3) Stability on the recovery. Probably linked to the lack of uniform rowing styles, but I felt all term that I had no clue how the boat was going to change after 1/2 slide. Not everyone in the boat even agreed we were suffering this problem, which I frankly just don't understand. I accept that finishing badly causes the boat to recover poorly, but that doesn't mean that all poor recoveries are caused by bad finishes, which seemed to be the belief in the boat. I think here our analysis was flawed meaning we never looked to suggest a solution.
4) Length means getting yourself to the front. No, it means you trying to be controlled coming forward so everyone else can get as far forward as possible, making it difficult for 7 other people will have more effect than the extra speed you as an individual can generate. I have always thought of length as the attempt to be the last person to the front and the first to put the blade in the water. A demonstration that implementation relies upon a consensus between rowers, coaches and cox on what they are looking for, which I don't think was achieved.
5) Pressure solves everything. No. It doesn't. It is helpful and makes you faster, but doesn't mean you aren't slowing the boat on the recovery.
6) Race preparation. We race regularly, unfortunately we seemed to treat this as a requirement to learn to rate high before each race, to improve our performance for that event. A longer term view of our training to achieve a race pace for bumps may have suggested that a more solid lower rate is easier to convert to race pace than a rate close to what we are looking for, but one where we are rowing poorly.
Strong opinions means strong feelings. I am frequently critical, and I suspect not always to everyone's liking. This is because I want to do as well as possible, and that means improving as best we can. It does not however mean that I am angry with other people, even if I disagree with their critique. Ditching objective crew discussions because there are strong differences in opinions seems to me to be counter-productive because it is likely those differences in opinion that are hindering the better rowing as a crew.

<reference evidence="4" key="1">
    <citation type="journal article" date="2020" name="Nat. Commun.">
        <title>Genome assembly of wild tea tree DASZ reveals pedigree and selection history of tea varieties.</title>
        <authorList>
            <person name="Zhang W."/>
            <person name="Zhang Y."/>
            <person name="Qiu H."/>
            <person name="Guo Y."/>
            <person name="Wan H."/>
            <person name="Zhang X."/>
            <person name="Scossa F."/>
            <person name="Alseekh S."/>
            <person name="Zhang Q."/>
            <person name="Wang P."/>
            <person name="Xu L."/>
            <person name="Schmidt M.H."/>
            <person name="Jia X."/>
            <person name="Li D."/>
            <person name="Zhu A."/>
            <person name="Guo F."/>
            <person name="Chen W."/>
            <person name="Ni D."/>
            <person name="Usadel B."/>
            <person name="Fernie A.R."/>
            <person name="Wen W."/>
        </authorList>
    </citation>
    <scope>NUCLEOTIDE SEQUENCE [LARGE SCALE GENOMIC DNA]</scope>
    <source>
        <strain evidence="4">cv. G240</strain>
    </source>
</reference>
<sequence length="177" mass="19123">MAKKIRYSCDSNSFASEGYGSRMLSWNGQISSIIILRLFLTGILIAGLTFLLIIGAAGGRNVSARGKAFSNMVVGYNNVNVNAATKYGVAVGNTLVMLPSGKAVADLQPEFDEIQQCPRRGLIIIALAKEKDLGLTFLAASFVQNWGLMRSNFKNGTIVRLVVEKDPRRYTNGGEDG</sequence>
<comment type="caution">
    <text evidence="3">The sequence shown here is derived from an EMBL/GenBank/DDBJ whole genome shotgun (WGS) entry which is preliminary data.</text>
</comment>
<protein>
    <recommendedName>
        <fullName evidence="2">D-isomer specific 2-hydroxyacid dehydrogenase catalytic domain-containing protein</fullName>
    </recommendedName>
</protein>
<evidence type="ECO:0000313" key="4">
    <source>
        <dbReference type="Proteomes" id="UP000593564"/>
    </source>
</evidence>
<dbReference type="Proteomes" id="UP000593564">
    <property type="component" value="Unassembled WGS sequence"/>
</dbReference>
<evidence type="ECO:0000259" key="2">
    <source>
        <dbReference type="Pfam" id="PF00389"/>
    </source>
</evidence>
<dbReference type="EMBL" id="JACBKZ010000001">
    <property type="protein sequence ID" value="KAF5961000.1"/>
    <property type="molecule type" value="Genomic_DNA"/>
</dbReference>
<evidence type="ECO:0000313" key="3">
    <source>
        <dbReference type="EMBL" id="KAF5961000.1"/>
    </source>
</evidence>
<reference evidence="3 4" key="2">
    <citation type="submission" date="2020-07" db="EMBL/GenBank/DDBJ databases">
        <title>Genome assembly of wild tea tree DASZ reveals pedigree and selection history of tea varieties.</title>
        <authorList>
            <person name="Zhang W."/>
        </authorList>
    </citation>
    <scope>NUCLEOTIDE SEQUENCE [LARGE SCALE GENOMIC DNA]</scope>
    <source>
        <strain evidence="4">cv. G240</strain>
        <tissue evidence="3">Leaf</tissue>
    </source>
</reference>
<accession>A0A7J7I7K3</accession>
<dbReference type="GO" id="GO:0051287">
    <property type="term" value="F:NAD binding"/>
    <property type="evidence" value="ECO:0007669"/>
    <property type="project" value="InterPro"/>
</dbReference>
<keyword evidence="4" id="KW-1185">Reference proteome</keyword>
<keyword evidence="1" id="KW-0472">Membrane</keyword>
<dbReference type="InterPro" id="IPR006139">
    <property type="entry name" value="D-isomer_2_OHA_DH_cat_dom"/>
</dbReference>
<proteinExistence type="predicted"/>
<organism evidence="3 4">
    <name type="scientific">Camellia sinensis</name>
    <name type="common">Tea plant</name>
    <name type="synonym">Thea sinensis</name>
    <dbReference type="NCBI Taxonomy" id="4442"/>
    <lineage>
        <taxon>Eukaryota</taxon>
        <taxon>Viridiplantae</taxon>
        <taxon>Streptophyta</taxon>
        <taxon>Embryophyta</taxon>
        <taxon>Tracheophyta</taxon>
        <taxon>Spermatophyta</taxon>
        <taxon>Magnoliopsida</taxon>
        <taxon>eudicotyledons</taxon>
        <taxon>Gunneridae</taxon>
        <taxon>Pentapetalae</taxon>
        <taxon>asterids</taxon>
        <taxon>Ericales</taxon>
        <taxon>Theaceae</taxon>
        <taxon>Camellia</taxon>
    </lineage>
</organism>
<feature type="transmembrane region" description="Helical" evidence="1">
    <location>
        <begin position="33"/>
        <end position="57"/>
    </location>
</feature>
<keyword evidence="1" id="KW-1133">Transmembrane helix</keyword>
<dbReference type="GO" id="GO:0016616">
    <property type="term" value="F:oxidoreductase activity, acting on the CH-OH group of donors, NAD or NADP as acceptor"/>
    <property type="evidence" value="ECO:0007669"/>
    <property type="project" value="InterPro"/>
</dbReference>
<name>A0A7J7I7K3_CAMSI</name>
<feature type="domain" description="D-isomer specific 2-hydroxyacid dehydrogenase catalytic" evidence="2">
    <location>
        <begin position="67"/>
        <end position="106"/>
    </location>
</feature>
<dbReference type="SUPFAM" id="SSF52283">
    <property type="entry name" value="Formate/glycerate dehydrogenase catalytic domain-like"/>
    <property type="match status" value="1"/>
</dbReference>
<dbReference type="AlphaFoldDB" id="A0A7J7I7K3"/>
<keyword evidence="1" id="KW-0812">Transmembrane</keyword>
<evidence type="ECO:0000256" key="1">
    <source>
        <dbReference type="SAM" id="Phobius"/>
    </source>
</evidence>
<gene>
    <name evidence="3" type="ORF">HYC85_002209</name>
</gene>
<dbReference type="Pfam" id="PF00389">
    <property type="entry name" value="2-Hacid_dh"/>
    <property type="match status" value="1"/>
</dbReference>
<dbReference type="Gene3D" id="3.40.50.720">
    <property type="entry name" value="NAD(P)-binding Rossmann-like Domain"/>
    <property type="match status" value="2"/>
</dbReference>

Learning for the future.
1) Decide how the crew is going to row. It doesn't matter so much on the style, as long as everyone agrees on it and changes it together. If individuals don't like it then they need to be brought into line.
2) Discuss what is going well and going badly and why. We had good outings this term, but failed to identify what we did well, so struggled to return to it. Equally deciding that an outing is badgering awful is insufficient as you have not suggested how to make the outing better. I want to go away from an outing knowing that by doing X,Y and Z that I will be making the boat go better next outing. I rarely had that feeling this term.
3) Other rowers will be rowing as well as they can. If they are doing something you don't understand, ask them or tell them. The most neutral feedback is simply to tell someone what they are doing. More often than not they are not aware that they are doing something you think is odd, and hopefully they can learn from it.
I do not believe that this was the year the second eight had to fall from the first division, however, I feel it is important to say that however disappointed with my performance I am, I appreciate all the time and effort the crew and coaches have put in this term. If we can learn and improve from it, then a bad term will be more useful for those developing to first boat standard as a 'good' term where those involved win trivially and there is no incentive to step it on. I am as ever, proud to have been part of a First and Third crew, and wish everyone all the best in the future.